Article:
To commemorate nine months of Nova Scotian unemployment, I collaged all my job application rejections over a scenic photo of the lighthouse at Peggy’s Cove. This only covers a fraction of total applications; many other employers never got back to me at all.
I knew what I was getting into when we moved to Nova Scotia; the local economy isn’t great and people wait months or even years to get full time jobs. I had a few false starts, including two weeks as a remote transcriptionist for LinguistixTank, some promising but ultimately unproductive leads from local recruiters, a convincing-sounding employment scam, and a few hours of freelance design work. After most of the year, unemployment was starting to wear down at my resolve and self-esteem — and our savings.
But things got better last month, when I was hired by, of all people, the Trailer Park Boys.
Here’s the cover letter that got me an interview:
When I got Canadian permanent residency and moved to Halifax from the States last year, it was a huge life reboot that left me feeling rudderless and isolated. You know what got me through that lonely adjustment period and made Nova Scotia feel like home?
Trailer Park Boys.
Living out in Cole Harbour (JP Tremblay’s own childhood stomping grounds) and learning about Canadian living while searching for jobs and making local friends, I streamed through the full Trailer Park Boys canon — series, movies, live shows, animation — until Ricky and Julian and Bubbles and J-Roc and Tyrone and Mr Lahey (10-4, good buddy) and Randy felt like they were my own horrible drunk and high neighbours right down the street. Since I started watching it’s given me a laugh to see things like Julian lighting up his ’87 Monte Carlo outside our local pizza delivery place on Cole Harbour Road, or Randy picking up clients for cheeseburgers at the Dartmouth KOD where I got my first donair.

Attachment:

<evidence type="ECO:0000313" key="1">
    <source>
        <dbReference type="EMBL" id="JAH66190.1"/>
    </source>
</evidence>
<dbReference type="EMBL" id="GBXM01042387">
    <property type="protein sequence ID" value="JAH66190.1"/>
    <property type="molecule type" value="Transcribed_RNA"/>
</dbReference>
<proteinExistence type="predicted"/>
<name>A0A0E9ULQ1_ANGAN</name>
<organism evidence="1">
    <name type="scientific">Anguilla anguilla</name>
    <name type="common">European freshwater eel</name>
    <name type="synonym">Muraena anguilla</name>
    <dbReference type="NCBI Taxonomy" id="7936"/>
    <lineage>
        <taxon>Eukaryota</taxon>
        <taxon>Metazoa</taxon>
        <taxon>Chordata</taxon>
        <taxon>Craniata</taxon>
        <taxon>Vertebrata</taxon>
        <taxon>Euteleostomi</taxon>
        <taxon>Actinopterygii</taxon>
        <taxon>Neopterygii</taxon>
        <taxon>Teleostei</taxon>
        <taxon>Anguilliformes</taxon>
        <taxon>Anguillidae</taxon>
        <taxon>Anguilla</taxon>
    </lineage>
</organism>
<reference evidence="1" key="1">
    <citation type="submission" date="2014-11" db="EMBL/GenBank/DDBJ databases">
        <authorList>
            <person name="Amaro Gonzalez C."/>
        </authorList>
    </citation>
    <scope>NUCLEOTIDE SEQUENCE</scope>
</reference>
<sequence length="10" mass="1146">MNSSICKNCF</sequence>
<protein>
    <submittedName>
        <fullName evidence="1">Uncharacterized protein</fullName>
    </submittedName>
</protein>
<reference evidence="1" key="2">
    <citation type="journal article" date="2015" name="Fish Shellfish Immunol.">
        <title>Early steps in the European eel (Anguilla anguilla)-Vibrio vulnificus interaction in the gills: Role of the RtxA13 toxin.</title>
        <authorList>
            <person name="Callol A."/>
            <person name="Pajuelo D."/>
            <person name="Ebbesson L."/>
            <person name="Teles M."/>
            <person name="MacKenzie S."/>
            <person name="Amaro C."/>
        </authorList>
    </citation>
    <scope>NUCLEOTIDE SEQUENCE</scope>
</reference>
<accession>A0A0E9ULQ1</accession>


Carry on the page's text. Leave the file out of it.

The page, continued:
It would be a great honour now to give back and help TPB share what they gave me when I first came to Nova Scotia: that distinct feeling of Canadian place and friendship which helped me feel more like a Haligonian. I bring with me years of experience in website management, graphic design, front end development, and video post-production for government and commercial clients such as NASA, the Library of Congress, and US News & World Report. I know my way like a pro around Mac OS X, Adobe Photoshop (and the rest of the Creative Cloud apps), Microsoft Office (Word, Excel, Powerpoint, as is standard), WordPress, and also know my way around a Linux command line, PHP development, copy writing and editing, and social media. (Ask me about the time I was interviewed on BBC World News about my 28,000 follower viral image verification Twitter account.)
As mentioned, I live in Cole Harbour, and am available for an interview most any time of any day. My resume is attached and also viewable on my website with my creative portfolio at https://paulo.ordoveza.com. I look forward to hearing from you.
And so I’m now webmaster for SwearNet, the Boys’ subscription-based comedy streaming network, and its associated subsites. This was quite possibly the most Nova Scotian outcome I could have expected; it’s been extremely interesting, very educational, and lots of fun. Cue this theme song; it’s part of my life now.